Taiwan’s Population Will Decline By 2021: Why That’s Bad News For Its Tech-Led Economy

23-May-2018 Intellasia | Forbes | 6:00 AM Print This Post

The Taiwan government predicts that its population will start declining as early as 2021. That’s because the birth rate has held at one of the world’s lowest for seven years. The number of Taiwanese would peak at up to 23.8 million before falling to between 17.3 million and 19.7 million by 2060, the National Development Council says. The birth rate fell to 0.9 in 2011, alarming policymakers about long-term productivity on the island that depends on manufacturing as an economic staple.

Since then little has changed. The National Development Council reported a 1.2 birth rate in 2016, meaning 1.2 babies born that year per 1,000 women aged 15 to 49. Reasons often given include costs of childcare, a focus on career that includes long working hours away from a would-be family and hesitation to marry without the money to buy property.

A population decline, without intervention, will hurt Taiwan’s productivity by taking people and government funds away from industry. It would manifest as increased government spending on the elderly instead of on economic initiatives and decreased average incomes as people retire early to look after their parents, economists say. A dearth of younger people in workplaces could cramp tech innovation but require longer hours to keep companies healthy.

“Overall productivity tends to decline as a population ages,” says Ma Tieying, a Taiwan-specialised economist with DBS Bank in Singapore. “Older workers are less productive than younger ones, and the increase in pension and healthcare benefits in an aging society could crowd out public spending on technology and education.”

Aging workers

Taiwan’s $530 billion economy depends largely on development of consumer electronics. The GDP rises and falls with shifts in world consumer demand, which means keeping up with what consumers want. Younger people are more likely than their elders to have ideas for high-tech innovation and spare the long working hours often required in Taiwan, some analysts say.

“Retaining productivity in the manufacturing sector, which is a key driver of economic growth but has faced increasing risk of being hollowed out, is perhaps most crucial for Taiwan,” says Anushka Shah, assistant vice president and analyst for sovereign risk group at Moody’s Investors Service. “Ensuring strong rates of productivity in this sector would eventually play out in visible impacts on Taiwan’s growth performance and economic competitiveness.”

Startup founders over age 40 are less likely to toy with new technology than younger ones despite their networks and management experience, said Jamie Lin, founding partner of the accelerator AppWorks Ventures in Taipei. Older founders in Taiwan often invest in traditional industries such as biotech and chip design rather than e-commerce, Lin says.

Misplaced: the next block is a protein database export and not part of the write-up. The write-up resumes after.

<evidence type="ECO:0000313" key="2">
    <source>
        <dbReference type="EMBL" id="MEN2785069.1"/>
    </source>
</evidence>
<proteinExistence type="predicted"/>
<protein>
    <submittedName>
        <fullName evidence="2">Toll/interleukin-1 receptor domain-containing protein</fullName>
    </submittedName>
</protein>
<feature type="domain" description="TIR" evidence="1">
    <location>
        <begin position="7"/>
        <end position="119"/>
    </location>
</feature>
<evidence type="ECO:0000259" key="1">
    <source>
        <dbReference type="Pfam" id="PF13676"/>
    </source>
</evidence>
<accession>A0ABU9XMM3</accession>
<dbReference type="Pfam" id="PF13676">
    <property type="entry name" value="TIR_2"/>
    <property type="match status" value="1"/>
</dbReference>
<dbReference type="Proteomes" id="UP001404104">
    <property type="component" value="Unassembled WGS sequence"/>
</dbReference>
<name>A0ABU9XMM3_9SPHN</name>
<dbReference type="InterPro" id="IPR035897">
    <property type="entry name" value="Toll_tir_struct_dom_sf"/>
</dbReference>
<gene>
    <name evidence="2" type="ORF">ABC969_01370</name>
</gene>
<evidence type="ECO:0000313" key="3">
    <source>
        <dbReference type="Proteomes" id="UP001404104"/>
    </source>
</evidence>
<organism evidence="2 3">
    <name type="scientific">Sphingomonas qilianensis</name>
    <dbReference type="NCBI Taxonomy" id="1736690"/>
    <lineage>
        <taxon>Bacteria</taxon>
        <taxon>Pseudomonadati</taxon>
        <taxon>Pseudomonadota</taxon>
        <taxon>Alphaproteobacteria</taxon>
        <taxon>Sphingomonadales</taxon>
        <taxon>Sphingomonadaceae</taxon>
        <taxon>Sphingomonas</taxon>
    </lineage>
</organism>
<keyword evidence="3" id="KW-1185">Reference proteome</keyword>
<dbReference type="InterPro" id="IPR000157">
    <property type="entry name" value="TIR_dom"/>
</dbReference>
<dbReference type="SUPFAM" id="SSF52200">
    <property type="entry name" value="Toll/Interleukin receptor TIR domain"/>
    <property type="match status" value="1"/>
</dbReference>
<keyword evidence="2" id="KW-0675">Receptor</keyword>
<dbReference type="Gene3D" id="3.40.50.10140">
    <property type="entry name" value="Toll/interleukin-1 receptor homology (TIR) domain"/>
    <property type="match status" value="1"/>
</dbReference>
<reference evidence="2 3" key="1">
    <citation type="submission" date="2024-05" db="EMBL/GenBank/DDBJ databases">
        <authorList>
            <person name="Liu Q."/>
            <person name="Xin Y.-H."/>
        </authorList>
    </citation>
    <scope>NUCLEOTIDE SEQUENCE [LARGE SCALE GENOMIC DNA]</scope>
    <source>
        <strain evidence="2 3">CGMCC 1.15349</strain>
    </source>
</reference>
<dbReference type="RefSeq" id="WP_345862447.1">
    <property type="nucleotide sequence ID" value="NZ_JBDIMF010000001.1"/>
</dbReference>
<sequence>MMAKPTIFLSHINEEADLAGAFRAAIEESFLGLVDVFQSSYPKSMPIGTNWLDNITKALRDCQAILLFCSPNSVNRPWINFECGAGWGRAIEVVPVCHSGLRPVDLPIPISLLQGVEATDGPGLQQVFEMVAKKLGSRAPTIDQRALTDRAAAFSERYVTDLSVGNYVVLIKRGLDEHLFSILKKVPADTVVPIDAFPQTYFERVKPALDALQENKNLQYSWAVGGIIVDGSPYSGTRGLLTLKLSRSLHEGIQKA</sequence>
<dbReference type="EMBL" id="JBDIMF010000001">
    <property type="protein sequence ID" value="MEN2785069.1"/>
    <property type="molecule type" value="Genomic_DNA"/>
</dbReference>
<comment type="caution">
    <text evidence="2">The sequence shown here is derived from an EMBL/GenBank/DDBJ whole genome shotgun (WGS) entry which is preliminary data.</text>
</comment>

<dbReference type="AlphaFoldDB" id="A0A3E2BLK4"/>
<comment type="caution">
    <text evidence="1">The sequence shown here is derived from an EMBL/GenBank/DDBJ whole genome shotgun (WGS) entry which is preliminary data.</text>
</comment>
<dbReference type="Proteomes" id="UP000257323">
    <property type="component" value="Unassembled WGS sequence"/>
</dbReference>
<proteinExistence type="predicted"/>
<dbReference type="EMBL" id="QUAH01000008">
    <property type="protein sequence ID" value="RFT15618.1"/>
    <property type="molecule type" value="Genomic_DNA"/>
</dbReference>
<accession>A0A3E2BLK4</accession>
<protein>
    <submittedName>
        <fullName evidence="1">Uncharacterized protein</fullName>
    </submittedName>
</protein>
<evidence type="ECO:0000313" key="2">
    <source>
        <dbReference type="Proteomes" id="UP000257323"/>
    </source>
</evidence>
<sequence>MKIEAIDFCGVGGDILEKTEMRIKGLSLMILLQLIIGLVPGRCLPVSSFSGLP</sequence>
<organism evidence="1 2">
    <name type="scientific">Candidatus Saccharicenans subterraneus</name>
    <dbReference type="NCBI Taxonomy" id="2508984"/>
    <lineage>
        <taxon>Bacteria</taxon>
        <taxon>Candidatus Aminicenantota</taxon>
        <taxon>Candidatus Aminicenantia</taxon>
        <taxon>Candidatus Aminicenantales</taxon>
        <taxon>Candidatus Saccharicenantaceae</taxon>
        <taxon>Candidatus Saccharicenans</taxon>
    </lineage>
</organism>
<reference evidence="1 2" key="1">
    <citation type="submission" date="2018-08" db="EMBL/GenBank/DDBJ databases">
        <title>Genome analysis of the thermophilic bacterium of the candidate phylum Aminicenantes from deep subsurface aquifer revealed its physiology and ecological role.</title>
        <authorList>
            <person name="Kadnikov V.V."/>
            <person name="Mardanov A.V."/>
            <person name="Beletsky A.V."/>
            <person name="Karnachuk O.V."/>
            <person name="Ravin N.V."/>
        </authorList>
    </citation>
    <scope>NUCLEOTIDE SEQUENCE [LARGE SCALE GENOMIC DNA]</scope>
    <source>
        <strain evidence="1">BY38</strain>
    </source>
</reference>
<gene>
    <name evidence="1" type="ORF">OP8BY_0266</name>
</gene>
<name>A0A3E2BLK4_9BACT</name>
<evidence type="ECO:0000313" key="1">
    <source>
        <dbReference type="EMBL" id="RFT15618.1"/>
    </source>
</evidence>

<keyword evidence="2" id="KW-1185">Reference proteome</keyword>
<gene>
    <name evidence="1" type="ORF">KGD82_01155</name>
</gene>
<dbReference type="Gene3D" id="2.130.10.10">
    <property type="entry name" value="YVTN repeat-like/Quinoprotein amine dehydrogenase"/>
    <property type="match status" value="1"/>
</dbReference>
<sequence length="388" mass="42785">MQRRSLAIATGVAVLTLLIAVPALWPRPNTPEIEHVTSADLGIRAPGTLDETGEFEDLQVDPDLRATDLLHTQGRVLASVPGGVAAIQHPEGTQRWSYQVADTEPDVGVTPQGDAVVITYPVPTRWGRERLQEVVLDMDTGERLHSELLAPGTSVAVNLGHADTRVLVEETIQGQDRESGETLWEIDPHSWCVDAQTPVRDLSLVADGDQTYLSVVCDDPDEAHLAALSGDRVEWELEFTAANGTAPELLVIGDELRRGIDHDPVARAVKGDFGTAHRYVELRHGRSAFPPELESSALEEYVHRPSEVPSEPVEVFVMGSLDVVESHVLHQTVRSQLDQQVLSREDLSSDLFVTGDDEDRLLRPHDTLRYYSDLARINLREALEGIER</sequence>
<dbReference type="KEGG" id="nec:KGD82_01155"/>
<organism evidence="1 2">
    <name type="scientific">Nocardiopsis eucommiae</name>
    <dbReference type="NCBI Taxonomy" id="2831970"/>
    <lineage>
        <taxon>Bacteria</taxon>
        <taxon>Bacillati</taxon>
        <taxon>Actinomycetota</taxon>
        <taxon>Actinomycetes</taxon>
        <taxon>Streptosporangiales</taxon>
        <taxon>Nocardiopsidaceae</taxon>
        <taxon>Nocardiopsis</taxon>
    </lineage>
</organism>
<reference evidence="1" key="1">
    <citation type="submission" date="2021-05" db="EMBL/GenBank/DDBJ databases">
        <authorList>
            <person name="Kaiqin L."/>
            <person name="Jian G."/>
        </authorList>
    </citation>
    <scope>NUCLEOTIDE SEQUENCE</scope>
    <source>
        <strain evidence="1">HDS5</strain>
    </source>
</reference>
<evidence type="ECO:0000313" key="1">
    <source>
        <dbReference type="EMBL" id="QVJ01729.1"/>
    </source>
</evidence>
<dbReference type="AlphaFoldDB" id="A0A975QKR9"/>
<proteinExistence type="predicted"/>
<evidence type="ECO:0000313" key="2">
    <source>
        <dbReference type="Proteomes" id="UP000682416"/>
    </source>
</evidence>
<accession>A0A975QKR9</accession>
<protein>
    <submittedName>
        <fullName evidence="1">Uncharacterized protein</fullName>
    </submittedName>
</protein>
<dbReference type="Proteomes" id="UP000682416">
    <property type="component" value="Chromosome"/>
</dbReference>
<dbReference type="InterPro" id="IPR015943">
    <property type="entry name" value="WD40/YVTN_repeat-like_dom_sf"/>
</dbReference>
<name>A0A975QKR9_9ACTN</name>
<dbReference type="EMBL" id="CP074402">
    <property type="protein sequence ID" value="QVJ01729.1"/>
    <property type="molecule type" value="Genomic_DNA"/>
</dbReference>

A country faced with population decline–and a number of those are sprouting in Asia–should increase worker output through other means, such as automation, says Tony Phoo, an economist with Standard Chartered in Taipei. Otherwise employees must work longer hours to sustain the productivity of years when the population grew. “You try to make everyone more productive,” Phoo says. “But not as easy [done] as said. You have to invest a lot in infrastructure to allow your population to grapple with a falling birth rate.”

A media liaison for the National Development Council said Friday the department lacked research on how Taiwan will manage its low birth rates over time.

Shifting resources to the elderly

Average incomes in Taiwan will eventually fall without government intervention in a shrinking population, Phoo says. By looking to neighbouring Asian countries that have struggled with the same issue, it offers a clue to what other problems may lie ahead for Taiwan’s economy if birth rates stay low.

For example, Japanese sometimes quit jobs early in life to take care of aging parents, an obvious drag on a country’s average pay. “These are people in prime of their productive years, so that’s the biggest loss,” Phoo says. Japan began grappling with low birth rates before Taiwan and other parts of Asia faced them.

Taiwan’s government will eventually be pressured to raise its healthcare budget to help the elderly too, economists predict. Partly for this reason, Japan is the most indebted country in the world.

“A structural shift away from digitalisation or modernisation of the economy would, over time, be reflected in increased spending on pensions and aging-related expenditures, with possibly adverse fiscal implications,” Shah says.

https://www.forbes.com/sites/ralphjennings/2018/05/20/taiwans-population-will-decline-by-2021-why-thats-bad-news-for-its-tech-led-economy/#245648625792

 


Category: Taiwan

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